There’s a lot of information available about how to check your credit score and how to improve your credit score in advance of applying for a mortgage, how to apply for a mortgage, what to expect during the home buying process and more; but there isn’t always a lot of information about what happens just after you get pre-approved, find the home of your dreams, make an offer that’s accepted and purchase your new home. This point is a period called the loan “closing”, and it’s an important step in the home buying process, and not just because it’s one of the final steps on your way to your new home!
What to expect at your closing
On closing day, both the buyer and seller will come together to sign all of the required paperwork, to transfer any funds or write any checks needed and ownership of the property will transfer from the seller to you and your family. This is generally your last opportunity to make any changes to the terms of your sale or your mortgage loan – after all the paperwork is signed, you will be the new owner of your home.
Always be sure to read every document you are presented with before signing it. If you sign something, you are legally obligating yourself to agree to the terms listed within the document – “I didn’t know that’s what I was agreeing to” is generally not a valid defense if you find later that you agreed to something you didn’t intend to. Also, be very wary of signing any document that contains blank spaces or blank lines, which could later be filled in with information you are not aware of. If you have any questions at all about any of the forms – speak up! Your mortgage lender and/or title company should have a legal representative or attorney there who can explain to you any term you are unfamiliar with, or answer any questions you have. You are of course also entitled to have your own attorney present as well, at your own cost.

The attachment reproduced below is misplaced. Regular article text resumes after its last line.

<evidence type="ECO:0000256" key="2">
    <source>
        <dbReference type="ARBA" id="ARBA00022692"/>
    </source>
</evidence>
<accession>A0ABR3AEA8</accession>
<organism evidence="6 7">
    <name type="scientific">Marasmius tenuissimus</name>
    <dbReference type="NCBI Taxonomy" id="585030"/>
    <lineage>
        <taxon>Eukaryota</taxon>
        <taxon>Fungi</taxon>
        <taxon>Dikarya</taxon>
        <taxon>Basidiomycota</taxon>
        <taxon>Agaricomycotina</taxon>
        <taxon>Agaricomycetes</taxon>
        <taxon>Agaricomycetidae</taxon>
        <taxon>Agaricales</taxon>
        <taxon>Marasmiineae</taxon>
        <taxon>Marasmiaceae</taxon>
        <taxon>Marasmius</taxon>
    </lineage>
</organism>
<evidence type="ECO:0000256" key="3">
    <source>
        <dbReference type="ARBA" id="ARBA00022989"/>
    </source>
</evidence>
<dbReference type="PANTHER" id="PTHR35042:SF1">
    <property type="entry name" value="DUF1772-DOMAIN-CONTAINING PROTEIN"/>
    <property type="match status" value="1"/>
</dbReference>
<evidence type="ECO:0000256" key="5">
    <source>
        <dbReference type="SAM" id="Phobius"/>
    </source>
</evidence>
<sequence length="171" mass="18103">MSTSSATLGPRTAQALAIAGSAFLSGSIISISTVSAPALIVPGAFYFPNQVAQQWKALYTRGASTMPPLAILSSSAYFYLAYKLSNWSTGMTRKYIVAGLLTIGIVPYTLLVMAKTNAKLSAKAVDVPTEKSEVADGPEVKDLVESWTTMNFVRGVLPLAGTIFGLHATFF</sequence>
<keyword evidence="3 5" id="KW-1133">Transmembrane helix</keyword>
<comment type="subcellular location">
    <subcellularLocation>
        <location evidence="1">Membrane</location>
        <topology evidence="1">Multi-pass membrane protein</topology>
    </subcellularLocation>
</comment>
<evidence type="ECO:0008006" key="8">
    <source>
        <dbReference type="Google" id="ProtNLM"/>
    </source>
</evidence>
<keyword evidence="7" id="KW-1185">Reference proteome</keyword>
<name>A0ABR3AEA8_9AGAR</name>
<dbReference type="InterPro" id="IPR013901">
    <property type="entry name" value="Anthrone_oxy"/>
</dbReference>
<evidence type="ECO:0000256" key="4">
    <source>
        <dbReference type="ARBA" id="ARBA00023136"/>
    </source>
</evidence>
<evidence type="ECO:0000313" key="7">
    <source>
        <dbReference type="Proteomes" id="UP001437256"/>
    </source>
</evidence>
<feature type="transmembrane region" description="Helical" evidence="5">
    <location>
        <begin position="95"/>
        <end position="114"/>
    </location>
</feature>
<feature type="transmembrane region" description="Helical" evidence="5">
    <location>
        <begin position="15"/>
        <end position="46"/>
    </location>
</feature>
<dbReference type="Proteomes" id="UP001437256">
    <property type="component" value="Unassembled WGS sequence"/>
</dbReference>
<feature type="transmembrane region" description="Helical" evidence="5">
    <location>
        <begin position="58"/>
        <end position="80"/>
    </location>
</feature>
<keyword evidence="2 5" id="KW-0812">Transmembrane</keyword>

At closing you will be expected to pay the closing costs and perhaps other additional fees (you should definitely know ahead of time what fees you will be responsible to pay). Your lender will likely give you the option ahead of time to either wrap closing costs and any fees into the balance of your new mortgage loan, or to pay those costs and fees out of pocket. If you will not be wrapping closing costs into your new loan, or cannot do so, be prepared to write a check for amounts owed to either the lender or the other party. It’s a good idea to call your lender well ahead of the closing to find out exactly what you will be responsible for at closing, especially if you are going to be paying those costs and fees out of pocket.